Posted 19 September 2007 - 04:37 PM
Ive been reading up on the Kodak products guide. I noticed that 16 mm color neg films have both one edge and two edge perforations. 35 mm does not.What is the difference?
How does this relate to 4 perf and 3 perf? Ive read on arri.com that 3 perf is more economical.
What does the movement of a camera have to do with all this? From what ive read in the ac manual, all the 35 mm cameras are dual registration. The only difference is in the pull down claws ( 1, 2 or 3). what about 16mm?
How do i change from 3 perf to 4 perf in camera?
trying to make sense of this....Hope the questions have been put forward properly...
Posted 19 September 2007 - 04:50 PM
Super-16 uses single-perf film stock, and most 16mm cameras can use single-perf stock too, so Kodak mainly sells single-perf in 16mm and if you need double-perf stock, then it's usually a special order item.
Standard 35mm has a 4-perf pulldown, especially for print projection, but you can shoot using a shorter 3-perf (or even 2-perf) negative frame and convert it in post by transferring it to 4-perf 35mm film for printing/projection (usually a D.I. is required.) If you are shooting 35mm for transfer to TV, then 3-perf saves you 25% over 4-perf, being one perf shorter, but if you are shooting for theatrical release, you have to factor in the extra conversion costs to create a 4-perf printing negative from a 3-perf original.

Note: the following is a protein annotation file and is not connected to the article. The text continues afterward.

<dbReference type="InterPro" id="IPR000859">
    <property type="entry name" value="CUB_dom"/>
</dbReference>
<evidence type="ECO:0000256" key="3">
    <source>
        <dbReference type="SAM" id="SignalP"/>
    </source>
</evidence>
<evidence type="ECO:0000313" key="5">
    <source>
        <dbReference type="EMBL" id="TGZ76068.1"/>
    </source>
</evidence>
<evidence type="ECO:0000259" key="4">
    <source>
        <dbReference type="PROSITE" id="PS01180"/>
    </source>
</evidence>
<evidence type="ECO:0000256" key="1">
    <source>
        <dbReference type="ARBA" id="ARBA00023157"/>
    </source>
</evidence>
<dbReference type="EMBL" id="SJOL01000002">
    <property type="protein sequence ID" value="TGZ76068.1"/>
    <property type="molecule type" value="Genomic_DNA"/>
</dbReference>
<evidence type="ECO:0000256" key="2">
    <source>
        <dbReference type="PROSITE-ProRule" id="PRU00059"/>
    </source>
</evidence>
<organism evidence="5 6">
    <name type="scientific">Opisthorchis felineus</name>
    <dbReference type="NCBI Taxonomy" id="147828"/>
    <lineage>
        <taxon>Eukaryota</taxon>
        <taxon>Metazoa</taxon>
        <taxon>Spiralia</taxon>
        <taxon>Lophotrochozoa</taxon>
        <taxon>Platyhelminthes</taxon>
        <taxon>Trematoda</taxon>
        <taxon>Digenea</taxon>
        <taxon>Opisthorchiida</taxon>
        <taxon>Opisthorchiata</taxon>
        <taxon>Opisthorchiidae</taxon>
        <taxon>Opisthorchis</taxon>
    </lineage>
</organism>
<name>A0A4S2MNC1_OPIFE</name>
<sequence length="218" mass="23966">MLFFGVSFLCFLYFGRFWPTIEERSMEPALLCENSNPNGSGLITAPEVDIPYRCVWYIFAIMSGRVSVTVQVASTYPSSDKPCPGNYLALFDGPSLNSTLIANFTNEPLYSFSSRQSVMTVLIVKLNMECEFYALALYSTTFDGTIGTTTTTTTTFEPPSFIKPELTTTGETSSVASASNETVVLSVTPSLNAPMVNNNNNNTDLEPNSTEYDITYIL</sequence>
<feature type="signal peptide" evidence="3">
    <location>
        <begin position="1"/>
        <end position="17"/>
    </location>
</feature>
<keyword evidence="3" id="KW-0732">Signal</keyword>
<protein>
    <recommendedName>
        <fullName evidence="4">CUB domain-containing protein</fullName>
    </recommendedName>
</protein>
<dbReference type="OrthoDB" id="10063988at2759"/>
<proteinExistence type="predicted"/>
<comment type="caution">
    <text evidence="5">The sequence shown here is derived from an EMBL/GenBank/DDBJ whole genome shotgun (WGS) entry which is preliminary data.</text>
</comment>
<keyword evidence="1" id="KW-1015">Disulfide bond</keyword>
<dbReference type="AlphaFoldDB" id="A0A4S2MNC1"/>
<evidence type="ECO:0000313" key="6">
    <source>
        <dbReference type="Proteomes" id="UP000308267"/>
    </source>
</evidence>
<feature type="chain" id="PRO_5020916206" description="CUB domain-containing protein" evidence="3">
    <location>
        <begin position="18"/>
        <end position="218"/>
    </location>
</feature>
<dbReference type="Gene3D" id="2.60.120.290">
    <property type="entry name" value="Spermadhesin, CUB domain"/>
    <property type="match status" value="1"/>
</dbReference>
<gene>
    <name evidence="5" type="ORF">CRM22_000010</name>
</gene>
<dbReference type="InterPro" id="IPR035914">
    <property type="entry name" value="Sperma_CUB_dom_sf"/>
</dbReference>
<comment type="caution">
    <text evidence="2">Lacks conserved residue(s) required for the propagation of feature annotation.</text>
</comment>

4-perf 35mm Full Aperture (the whole usable negative from side to side and top to bottom) is 1.33 : 1 (4x3) whereas the shorter 3-perf frame is 1.78 : 1 (16x9) in shape.
You need to use a camera with a 3-perf pulldown movement if you want to shoot 3-perf. It is not a simple conversion usually and there are not 3-perf movements even made for all types of 35mm cameras. It's not something you can easily switch yourself back and forth to, from 4-perf to 3-perf and back. Generally you would decide what format to have your camera permanently converted to, if even possible or affordable.
Registration is different than pulldown, though some cameras sort of combine the two funtions. 16mm cameras use a variety of methods to get good registration, whether or not they use a registration pin. Of course, some have mediocre registration, which isn't always a horrible thing unless you will be compositing over the image in post.
Posted 19 September 2007 - 04:51 PM
If you cant get a camera - this site should help you: http://www.sci.fi/~a.../movements.html